Don’t blame PTSD for Thousand Oaks shooting, say experts (Barbara Olasov Rothbaum, Emory University)



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Don’t blame PTSD for Thousand Oaks shooting, say experts

Authorities said the Marine Corps veteran accused of gunning down 12 people in California Wednesday had previously exhibited erratic behavior suggestive of post-traumatic stress disorder,

experts say his actions should not be blamed on PTSD.

“It’s not PTSD,” said Barbara Olasov Rothbaum, a professor in the Department of Psychiatry and Behavioral Sciences and director of the Trauma and Anxiety Recovery Program at Emory University School of Medicine. “This is whatever else, what other pathology would cause someone to do this.”

Long was a machine gunner who deployed to Afghanistan in 2010 and was stationed in Kaneohe Bay, Hawaii, when he left the military in 2011, the Marine Corps said. During his service, he received a Marine Good Conduct Medal and three Navy commendations.

Rothbaum said in cases where veterans are suffering from PTSD, there can be “irritability and aggression” but nothing that would account for murder.

“I get upset when people get scared of veterans with PTSD because they think they are going to be violent and they’re not,” she said.

“There is already so much stigma involved in PTSD in general – and certainly in veterans and military service members – that anything else that adds to the stigma would do them a disservice.”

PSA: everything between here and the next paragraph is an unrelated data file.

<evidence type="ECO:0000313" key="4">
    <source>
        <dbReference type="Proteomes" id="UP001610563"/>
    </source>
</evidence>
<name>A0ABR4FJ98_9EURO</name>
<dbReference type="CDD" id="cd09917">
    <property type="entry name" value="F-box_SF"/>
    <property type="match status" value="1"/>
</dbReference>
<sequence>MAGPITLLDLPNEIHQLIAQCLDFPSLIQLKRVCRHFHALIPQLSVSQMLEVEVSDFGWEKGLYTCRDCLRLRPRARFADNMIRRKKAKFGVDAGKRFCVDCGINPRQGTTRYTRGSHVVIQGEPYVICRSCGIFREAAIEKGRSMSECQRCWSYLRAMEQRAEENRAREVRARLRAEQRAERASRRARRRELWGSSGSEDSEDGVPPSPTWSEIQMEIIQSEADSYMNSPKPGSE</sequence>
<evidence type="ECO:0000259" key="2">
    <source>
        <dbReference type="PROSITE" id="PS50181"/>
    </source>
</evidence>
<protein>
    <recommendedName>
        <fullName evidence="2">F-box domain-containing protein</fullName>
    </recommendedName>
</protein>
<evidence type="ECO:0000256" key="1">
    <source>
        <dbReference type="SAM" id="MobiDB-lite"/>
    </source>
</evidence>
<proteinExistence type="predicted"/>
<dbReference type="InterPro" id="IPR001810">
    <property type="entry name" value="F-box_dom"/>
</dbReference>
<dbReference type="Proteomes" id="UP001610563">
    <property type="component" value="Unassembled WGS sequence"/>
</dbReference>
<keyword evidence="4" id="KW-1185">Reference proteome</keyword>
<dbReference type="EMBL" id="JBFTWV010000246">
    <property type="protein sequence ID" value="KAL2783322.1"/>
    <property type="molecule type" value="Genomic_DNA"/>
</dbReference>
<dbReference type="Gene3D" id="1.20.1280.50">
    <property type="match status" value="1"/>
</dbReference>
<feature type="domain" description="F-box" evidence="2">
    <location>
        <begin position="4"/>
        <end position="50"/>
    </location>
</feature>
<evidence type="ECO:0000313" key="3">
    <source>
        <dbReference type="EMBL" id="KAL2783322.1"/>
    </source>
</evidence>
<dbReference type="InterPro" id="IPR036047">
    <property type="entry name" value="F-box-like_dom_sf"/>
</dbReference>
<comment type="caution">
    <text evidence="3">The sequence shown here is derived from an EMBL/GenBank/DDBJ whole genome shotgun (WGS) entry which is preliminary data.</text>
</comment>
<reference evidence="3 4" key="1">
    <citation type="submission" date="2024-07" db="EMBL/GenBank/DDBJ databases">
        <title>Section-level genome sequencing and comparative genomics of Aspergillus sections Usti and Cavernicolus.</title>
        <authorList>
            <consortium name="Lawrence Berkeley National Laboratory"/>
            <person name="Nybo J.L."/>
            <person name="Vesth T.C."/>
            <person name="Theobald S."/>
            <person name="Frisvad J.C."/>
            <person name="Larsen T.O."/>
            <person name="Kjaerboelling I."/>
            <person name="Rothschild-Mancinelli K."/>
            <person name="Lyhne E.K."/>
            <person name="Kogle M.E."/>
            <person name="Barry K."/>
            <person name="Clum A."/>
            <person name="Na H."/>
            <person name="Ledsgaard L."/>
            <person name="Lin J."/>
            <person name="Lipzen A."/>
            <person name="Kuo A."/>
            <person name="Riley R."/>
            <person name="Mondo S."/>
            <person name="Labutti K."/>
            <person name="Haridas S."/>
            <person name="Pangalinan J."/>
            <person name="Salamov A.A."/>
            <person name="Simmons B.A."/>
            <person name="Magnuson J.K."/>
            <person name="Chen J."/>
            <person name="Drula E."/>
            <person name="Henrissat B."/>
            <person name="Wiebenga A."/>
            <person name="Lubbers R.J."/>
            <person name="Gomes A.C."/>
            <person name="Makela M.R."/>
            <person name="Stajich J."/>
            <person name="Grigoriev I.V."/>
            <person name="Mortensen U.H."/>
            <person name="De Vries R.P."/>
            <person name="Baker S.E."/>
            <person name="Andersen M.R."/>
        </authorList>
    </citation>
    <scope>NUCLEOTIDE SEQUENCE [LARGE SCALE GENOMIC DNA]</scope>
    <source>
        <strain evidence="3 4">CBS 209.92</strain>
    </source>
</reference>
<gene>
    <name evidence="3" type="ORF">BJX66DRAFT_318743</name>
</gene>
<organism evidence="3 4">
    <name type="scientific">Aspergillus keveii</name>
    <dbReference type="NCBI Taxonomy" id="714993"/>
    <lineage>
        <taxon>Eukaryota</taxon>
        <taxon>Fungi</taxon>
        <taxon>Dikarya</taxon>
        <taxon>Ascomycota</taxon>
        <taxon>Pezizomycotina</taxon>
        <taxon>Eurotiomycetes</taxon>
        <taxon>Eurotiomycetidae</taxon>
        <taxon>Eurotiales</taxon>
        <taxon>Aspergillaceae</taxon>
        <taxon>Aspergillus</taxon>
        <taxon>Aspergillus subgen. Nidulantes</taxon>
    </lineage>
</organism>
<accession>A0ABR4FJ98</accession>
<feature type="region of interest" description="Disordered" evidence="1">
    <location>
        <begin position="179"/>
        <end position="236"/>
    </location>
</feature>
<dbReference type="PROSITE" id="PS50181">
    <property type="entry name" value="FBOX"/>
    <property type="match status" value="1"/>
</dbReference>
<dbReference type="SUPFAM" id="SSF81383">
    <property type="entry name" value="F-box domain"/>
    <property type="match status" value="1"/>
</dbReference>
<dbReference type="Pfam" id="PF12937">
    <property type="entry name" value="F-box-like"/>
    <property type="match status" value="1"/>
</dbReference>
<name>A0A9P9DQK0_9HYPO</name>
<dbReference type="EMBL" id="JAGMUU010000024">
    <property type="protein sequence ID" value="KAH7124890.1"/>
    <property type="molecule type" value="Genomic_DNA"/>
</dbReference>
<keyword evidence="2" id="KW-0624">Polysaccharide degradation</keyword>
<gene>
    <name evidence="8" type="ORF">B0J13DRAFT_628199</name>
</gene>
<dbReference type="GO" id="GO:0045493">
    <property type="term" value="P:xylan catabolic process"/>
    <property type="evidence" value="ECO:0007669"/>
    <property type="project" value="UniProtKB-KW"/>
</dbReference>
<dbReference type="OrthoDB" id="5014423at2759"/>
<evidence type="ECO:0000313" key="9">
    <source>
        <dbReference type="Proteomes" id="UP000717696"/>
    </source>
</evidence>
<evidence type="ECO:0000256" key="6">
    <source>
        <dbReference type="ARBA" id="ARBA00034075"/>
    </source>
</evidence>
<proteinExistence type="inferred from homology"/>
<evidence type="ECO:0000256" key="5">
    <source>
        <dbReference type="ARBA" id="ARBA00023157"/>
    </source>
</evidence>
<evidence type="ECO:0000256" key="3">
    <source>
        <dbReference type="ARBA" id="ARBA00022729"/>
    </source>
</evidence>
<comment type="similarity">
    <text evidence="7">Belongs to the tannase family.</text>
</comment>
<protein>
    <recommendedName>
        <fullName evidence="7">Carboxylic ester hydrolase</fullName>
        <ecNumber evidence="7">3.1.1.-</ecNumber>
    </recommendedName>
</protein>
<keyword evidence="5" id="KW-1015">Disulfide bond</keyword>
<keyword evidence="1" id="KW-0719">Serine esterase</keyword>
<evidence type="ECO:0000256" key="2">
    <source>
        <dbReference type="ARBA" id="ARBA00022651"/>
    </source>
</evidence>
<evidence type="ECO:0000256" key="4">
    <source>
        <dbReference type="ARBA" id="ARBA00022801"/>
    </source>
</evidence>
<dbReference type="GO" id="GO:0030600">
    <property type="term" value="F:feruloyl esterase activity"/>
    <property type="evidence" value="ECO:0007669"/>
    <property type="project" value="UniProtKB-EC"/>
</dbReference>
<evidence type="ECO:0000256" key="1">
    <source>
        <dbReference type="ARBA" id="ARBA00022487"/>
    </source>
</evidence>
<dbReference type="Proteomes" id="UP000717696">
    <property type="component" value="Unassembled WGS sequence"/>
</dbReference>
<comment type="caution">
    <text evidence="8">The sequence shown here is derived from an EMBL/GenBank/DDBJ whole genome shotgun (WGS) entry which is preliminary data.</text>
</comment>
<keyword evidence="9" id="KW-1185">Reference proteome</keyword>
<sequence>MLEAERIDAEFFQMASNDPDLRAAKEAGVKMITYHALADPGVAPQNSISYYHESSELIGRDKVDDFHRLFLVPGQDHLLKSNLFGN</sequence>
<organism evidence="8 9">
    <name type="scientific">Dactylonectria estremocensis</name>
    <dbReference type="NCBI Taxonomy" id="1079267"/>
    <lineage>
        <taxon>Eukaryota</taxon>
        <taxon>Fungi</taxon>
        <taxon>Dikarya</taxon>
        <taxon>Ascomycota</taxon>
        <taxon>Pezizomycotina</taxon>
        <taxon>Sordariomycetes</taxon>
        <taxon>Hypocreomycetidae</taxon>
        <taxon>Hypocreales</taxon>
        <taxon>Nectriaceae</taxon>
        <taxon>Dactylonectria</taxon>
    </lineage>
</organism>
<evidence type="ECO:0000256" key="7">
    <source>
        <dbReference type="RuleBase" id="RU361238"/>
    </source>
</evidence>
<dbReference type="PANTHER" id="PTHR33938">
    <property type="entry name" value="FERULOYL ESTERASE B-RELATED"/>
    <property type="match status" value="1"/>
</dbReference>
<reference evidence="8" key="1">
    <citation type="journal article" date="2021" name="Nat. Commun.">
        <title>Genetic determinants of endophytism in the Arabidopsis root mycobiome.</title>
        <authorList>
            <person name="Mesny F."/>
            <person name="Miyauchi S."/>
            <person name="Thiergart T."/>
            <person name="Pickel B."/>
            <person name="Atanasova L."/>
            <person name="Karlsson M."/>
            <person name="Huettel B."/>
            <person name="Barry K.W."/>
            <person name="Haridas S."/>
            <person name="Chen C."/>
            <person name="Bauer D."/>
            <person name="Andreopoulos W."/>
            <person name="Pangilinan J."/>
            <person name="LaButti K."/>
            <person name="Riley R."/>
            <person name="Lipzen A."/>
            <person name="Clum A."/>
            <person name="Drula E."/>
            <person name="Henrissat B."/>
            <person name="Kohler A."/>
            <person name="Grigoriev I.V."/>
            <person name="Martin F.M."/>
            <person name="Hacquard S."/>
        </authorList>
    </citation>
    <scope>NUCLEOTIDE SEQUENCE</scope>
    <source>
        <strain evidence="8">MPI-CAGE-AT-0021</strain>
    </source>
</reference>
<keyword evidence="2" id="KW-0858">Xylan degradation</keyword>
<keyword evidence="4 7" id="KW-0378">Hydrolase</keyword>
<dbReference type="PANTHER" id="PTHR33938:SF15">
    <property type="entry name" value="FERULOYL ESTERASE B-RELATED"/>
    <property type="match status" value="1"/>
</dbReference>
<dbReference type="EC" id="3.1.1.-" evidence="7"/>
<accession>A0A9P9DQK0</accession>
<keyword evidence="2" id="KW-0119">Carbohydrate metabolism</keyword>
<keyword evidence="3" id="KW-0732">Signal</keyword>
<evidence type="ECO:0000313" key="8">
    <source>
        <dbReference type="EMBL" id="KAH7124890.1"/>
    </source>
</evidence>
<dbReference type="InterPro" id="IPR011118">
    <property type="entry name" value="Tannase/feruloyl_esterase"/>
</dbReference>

The authorities said they suspected that he might have had post traumatic stress after a deployment in Afghanistan but was ultimately determined to have posed no threat.

But it isn’t clear if the science is all there when it comes to PTSD. There are some huge gaps in diagnosing PTSD and figuring out if someone who shows signs of PTSD is a threat to self or others.

The Ventura County Sheriff’s office said that after a disturbance at the house in April, mental health specialists had talked to Mr. Long, discussing his service in the Marine Corps and whether he had PTSD.

They determined that he was not an immediate danger to himself or others and that he could not be involuntarily taken to a mental hospital.

A 2008 study of adult psychiatric inpatients in South Africa found that PTSD was missed by clinicians about 90 percent of the time. A 2010 paper studied two treatment programs for children and adolescents in Pennsylvania and also found that PTSD was missed by clinicians about 90 percent of the time, as well.

It seems justified to conclude that there is no longer a question of whether diagnoses are missed.  The better question is how to address the problem.

What are your thoughts? How should we think about PTSD now, after the Thousand Oaks shooting?

Sources:

USA TODAY: https://www.usatoday.com/story/news/politics/2018/11/08/thousand-oaks-shooter-experts-caution-against-blaming-ptsd-military-mass-shooting/1934942002/
NY TIMES: https://www.nytimes.com/2018/11/08/us/ian-david-long-california-shooter.html
PSYCHOLOGY TODAY: https://www.psychologytoday.com/us/blog/stress-relief/201811/how-not-miss-ptsd-diagnosis

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